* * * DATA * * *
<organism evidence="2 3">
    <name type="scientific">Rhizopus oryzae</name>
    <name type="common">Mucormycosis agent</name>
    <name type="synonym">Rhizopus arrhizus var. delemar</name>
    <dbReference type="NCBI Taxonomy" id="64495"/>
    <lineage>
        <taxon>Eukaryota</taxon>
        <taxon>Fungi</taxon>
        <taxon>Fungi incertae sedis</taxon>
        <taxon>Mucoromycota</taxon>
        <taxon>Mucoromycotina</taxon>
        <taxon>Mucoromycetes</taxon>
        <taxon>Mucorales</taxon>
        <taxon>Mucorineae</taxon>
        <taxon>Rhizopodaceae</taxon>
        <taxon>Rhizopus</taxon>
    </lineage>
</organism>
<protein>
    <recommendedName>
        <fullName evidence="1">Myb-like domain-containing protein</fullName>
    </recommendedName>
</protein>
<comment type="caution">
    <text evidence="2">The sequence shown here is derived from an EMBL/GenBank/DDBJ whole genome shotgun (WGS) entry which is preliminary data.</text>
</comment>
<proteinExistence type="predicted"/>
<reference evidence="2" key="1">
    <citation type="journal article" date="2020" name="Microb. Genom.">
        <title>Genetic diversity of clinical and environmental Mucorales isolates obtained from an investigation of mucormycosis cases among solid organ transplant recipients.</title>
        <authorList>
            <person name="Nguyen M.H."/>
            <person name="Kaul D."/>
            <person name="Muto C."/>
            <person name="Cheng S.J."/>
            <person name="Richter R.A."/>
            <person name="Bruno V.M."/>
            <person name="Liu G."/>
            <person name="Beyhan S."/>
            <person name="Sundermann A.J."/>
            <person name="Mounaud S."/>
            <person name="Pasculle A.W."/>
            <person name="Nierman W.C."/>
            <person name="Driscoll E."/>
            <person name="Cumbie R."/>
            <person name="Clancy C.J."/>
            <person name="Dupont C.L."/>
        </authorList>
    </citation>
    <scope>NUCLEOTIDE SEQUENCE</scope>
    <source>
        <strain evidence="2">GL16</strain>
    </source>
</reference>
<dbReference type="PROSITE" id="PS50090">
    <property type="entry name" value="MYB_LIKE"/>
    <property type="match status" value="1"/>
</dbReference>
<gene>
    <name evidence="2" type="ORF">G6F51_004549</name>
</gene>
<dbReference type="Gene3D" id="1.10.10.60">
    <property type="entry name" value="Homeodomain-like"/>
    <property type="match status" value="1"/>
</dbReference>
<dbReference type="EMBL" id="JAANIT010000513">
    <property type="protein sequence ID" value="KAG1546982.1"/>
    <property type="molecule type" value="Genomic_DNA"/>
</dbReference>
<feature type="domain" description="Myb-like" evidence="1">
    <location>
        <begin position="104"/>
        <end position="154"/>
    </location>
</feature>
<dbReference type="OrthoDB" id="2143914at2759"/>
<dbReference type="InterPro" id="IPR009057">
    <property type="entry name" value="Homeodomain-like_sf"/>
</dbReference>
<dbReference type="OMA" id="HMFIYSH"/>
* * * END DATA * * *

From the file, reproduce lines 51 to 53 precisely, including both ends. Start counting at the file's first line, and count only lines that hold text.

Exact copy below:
    <source>
        <strain evidence="2">GL16</strain>
    </source>